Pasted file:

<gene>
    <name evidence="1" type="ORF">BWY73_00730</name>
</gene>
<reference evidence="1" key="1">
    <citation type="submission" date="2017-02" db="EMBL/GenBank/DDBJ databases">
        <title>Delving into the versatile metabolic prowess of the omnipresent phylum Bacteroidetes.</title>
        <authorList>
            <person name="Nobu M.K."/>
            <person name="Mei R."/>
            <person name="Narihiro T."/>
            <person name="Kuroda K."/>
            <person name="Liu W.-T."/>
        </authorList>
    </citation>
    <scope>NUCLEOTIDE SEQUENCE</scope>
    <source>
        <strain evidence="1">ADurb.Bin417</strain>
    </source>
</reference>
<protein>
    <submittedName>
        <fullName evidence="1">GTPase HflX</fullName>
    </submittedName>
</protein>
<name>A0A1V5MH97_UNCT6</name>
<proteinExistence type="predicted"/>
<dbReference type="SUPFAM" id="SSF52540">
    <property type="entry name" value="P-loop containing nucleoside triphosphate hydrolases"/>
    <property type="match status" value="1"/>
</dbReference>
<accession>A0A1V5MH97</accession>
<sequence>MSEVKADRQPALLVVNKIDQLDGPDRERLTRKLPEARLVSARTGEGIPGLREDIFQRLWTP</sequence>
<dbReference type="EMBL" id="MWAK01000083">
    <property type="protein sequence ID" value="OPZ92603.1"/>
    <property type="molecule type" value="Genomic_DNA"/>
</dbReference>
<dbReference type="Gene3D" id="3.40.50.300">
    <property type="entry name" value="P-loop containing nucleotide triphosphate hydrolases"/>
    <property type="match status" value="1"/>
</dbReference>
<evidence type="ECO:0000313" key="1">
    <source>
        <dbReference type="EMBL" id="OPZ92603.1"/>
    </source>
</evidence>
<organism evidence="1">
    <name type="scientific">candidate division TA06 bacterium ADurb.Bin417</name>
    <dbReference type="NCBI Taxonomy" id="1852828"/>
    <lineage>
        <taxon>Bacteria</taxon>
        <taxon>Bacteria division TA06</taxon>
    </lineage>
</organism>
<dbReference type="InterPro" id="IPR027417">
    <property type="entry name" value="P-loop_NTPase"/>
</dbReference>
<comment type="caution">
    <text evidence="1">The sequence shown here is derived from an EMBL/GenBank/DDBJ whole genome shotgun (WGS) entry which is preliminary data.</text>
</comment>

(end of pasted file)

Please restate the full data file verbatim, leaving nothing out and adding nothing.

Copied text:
<gene>
    <name evidence="1" type="ORF">BWY73_00730</name>
</gene>
<reference evidence="1" key="1">
    <citation type="submission" date="2017-02" db="EMBL/GenBank/DDBJ databases">
        <title>Delving into the versatile metabolic prowess of the omnipresent phylum Bacteroidetes.</title>
        <authorList>
            <person name="Nobu M.K."/>
            <person name="Mei R."/>
            <person name="Narihiro T."/>
            <person name="Kuroda K."/>
            <person name="Liu W.-T."/>
        </authorList>
    </citation>
    <scope>NUCLEOTIDE SEQUENCE</scope>
    <source>
        <strain evidence="1">ADurb.Bin417</strain>
    </source>
</reference>
<protein>
    <submittedName>
        <fullName evidence="1">GTPase HflX</fullName>
    </submittedName>
</protein>
<name>A0A1V5MH97_UNCT6</name>
<proteinExistence type="predicted"/>
<dbReference type="SUPFAM" id="SSF52540">
    <property type="entry name" value="P-loop containing nucleoside triphosphate hydrolases"/>
    <property type="match status" value="1"/>
</dbReference>
<accession>A0A1V5MH97</accession>
<sequence>MSEVKADRQPALLVVNKIDQLDGPDRERLTRKLPEARLVSARTGEGIPGLREDIFQRLWTP</sequence>
<dbReference type="EMBL" id="MWAK01000083">
    <property type="protein sequence ID" value="OPZ92603.1"/>
    <property type="molecule type" value="Genomic_DNA"/>
</dbReference>
<dbReference type="Gene3D" id="3.40.50.300">
    <property type="entry name" value="P-loop containing nucleotide triphosphate hydrolases"/>
    <property type="match status" value="1"/>
</dbReference>
<evidence type="ECO:0000313" key="1">
    <source>
        <dbReference type="EMBL" id="OPZ92603.1"/>
    </source>
</evidence>
<organism evidence="1">
    <name type="scientific">candidate division TA06 bacterium ADurb.Bin417</name>
    <dbReference type="NCBI Taxonomy" id="1852828"/>
    <lineage>
        <taxon>Bacteria</taxon>
        <taxon>Bacteria division TA06</taxon>
    </lineage>
</organism>
<dbReference type="InterPro" id="IPR027417">
    <property type="entry name" value="P-loop_NTPase"/>
</dbReference>
<comment type="caution">
    <text evidence="1">The sequence shown here is derived from an EMBL/GenBank/DDBJ whole genome shotgun (WGS) entry which is preliminary data.</text>
</comment>